Ciska Thurman spotlights how best to teach your children to deal with life’s setbacks
Most people remember the pain of early rejection (from a friend or love interest), the displeasure of uncovering weaknesses (‘I can’t draw’, ‘I can’t spell’, ‘I can’t throw’), or the frustration of not achieving a goal (failing an exam or losing a match). These are all unavoidable, everyday occurrences that our kids will face too.
As parents, we try to protect our kids from experiencing the finality of failure, and attempt to safeguard them from feelings of disappointment along the way. But is this kind or cruel? What if sheltering them makes them vulnerable later on?
The right approach
‘Our job as parents is to help our kids deal with life, not to prevent life from happening to them,’ says Joburg clinical psychologist Tracy Fletcher. ‘Part of that is being able to help our children understand what went wrong, rather than making excuses in an attempt to shield them from reality. To bear reality is an essential part of development.’
When does it start?
Tracy says that preparing a youngster for distress down the line starts almost immediately. ‘Identify emotions, name them, acknowledge what your child is feeling and encourage them through an emotion in a nurturing way.’
Differing levels of intervention are required at different ages. With babies, it makes sense to carefully select toys that are age-appropriate, in order to avoid unnecessary frustration. As our kids grow, however, we need to slowly alter or withdraw our impact on the end result. Playing board games with a five-year-old, for example, should include both wins as well as losses. Preschoolers should know what each outcome feels like, but this should be alongside a parent who can scaffold their experiences by providing the necessary humility or perspective.
Parental intervention when kids are of school-going age should encourage them to be ‘the best possible versions of themselves’ – not necessarily to be the captain, to get straight As, to play for the first team or to land the lead role (unless this is realistically achievable). Identify strengths and weaknesses in your children, and find ways to create an understanding of success that is more nuanced and personal, helping them become themselves, says Tracy. Most importantly, however, start to reflect on how you deal with your own disappointments.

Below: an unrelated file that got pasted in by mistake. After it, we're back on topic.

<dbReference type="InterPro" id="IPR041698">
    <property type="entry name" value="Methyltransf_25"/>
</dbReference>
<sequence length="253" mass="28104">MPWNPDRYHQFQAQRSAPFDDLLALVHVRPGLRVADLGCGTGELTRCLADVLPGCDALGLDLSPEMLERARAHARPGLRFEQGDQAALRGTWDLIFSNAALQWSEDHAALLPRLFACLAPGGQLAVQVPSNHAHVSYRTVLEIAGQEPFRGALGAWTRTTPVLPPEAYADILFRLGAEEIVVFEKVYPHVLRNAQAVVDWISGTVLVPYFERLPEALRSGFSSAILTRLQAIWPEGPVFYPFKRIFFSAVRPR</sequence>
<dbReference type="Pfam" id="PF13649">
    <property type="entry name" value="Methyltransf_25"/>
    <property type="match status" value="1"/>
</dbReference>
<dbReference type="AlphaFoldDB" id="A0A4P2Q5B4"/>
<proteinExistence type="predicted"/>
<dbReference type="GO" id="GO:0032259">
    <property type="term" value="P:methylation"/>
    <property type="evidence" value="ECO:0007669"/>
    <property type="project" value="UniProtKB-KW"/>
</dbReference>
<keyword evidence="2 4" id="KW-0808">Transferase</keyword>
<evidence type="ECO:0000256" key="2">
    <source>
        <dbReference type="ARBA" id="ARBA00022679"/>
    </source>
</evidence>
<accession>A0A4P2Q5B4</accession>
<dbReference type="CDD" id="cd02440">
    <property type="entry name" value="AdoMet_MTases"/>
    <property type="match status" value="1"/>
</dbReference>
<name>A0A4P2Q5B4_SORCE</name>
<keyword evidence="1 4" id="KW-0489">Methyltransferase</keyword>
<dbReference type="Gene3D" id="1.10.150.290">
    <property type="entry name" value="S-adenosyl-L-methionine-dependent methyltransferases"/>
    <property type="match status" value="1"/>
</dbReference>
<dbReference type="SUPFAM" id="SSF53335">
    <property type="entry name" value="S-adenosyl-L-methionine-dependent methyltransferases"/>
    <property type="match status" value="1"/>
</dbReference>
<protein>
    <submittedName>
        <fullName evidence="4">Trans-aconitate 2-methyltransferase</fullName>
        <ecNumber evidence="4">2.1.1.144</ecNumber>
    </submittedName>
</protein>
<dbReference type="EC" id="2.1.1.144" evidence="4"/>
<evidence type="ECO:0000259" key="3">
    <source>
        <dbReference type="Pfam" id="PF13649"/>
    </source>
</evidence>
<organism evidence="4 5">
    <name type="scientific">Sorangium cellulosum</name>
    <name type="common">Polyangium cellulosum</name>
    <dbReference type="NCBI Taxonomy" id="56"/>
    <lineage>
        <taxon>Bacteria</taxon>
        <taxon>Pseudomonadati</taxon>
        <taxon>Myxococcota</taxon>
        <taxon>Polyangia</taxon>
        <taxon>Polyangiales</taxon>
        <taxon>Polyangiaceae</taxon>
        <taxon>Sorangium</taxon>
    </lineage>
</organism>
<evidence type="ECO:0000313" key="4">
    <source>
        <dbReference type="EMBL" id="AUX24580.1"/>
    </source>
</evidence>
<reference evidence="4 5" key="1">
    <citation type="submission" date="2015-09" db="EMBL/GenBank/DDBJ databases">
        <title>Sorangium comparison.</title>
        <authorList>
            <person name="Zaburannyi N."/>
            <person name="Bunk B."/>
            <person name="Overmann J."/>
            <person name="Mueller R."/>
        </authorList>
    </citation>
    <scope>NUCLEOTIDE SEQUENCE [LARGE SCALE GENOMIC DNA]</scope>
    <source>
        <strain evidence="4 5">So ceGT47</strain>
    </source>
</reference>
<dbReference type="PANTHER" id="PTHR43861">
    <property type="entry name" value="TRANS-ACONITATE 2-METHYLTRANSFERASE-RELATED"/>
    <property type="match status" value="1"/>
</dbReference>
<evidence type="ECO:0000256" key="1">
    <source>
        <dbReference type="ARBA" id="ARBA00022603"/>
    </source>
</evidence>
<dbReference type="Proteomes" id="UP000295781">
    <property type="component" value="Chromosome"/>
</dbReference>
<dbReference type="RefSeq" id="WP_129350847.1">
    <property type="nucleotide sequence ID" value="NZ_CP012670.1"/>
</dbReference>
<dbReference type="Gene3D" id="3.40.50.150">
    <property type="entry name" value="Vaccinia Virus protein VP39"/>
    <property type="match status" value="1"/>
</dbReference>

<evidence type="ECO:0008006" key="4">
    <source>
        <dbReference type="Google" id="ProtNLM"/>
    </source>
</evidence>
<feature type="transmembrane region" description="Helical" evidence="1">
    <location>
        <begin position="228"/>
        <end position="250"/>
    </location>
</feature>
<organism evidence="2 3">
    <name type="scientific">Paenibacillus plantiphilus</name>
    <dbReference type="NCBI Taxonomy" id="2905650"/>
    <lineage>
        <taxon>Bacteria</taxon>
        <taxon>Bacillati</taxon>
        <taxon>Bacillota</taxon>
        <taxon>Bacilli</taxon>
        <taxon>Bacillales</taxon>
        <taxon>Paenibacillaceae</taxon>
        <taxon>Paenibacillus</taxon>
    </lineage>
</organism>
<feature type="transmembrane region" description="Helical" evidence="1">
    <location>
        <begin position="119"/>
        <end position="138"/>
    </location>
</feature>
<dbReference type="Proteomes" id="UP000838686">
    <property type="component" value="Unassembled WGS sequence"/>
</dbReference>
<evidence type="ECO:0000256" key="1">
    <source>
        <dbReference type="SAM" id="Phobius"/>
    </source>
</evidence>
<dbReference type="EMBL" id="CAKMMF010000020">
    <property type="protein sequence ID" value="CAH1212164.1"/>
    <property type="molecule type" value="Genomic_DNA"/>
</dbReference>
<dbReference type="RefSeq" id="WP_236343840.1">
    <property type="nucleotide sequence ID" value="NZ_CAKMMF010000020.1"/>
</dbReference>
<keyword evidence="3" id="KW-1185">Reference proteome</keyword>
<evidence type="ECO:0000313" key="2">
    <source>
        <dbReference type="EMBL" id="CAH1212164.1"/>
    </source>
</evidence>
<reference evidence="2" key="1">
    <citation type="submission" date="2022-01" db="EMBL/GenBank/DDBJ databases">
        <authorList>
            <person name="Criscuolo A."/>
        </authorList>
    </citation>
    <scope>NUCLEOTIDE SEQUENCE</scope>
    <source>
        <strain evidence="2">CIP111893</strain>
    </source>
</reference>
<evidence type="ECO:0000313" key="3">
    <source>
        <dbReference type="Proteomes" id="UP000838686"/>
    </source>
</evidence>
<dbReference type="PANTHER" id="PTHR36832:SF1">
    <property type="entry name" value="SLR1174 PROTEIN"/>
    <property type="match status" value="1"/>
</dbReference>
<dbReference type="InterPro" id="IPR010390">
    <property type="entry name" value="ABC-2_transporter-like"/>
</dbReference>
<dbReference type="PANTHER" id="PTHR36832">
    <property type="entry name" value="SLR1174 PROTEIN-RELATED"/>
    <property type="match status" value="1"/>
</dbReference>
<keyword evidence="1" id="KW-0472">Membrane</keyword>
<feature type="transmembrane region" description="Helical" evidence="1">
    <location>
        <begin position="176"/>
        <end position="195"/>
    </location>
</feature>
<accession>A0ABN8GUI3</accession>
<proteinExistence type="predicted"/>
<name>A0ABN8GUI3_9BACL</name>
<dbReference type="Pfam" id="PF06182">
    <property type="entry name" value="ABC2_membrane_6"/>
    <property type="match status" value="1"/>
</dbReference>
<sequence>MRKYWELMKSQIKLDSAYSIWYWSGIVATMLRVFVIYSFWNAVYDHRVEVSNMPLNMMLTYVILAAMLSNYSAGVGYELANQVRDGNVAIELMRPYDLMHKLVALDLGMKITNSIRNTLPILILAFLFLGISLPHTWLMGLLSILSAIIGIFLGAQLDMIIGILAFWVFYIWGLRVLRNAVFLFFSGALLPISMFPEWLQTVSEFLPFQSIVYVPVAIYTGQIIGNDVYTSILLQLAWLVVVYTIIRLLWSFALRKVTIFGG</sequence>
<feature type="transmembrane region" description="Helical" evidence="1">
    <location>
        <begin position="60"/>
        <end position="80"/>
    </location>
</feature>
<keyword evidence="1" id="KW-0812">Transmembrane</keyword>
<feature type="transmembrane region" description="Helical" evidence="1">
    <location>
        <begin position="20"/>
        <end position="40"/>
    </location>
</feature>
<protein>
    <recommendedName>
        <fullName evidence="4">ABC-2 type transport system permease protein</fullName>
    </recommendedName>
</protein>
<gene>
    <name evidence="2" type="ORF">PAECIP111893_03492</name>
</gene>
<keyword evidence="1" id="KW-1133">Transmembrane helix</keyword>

‘It’s not just what we teach, but what we mirror,’ asserts Tracy. Nobody is immune to disappointment, so when your favourite sports team loses or a promotion at work doesn’t happen as you had hoped it would, attempt to handle your own disillusionment thoughtfully and with an appropriate expression of your feelings. Your kids are watching and observing when to cry over spilt milk and when to simply wipe it up.
Remember also to separate your own feelings of dissatisfaction from those of your young ones. Perhaps their below-average performance at a piano exam represents your dream lost, not theirs. We should constantly interrogate our motives as parents and question what is in each child’s best interest.
Tracy also encourages parents and children to create a culture in their families in which issues are spoken about and also reflected on, and processed in mature and healthy ways. The ability of your children to identify what they are feeling and process it together with a parent is paramount. Tough experiences lie ahead for them no matter what you do; it is about creating positive counter-experiences for your kids – exposing passions and strengths – to neutralise the negative ones.
Clinical psychologist Tracy Fletcher reminds us that, when it comes to building a healthy self-esteem, it’s all about installing an auto-response of ‘I have the resources to manage this’, rather than the default ‘I can’t and it hurts’. Here are practical ways to do this:
• Read your child’s emotions. Are they disappointed or are you?
• Tell your child how much you respect them, especially if they are doing their best.
• Keep in mind that you are trying to teach your child how to apply themselves in the world, not necessarily to always come first.
• Help children become the best they can be. Their personal best may be completely different to an imposed best.
• Accept that all of us, including our kids, have areas of strength and struggle. Help them with their struggles, rather than deny this fact.
• When your child hurts, you hurt. To help them manage their hurt, manage your own maturely and thoughtfully. Don’t avoid this by denying their disappointment, blaming someone else (externalising) or pushing them harder. We must bear our feelings, to help them bear theirs.
• Don’t blame others when your child fails. Help your children to take responsibility where they have made a mistake or fallen short of a goal. Teach them to be determined and try to avoid the need for instant gratification and validation.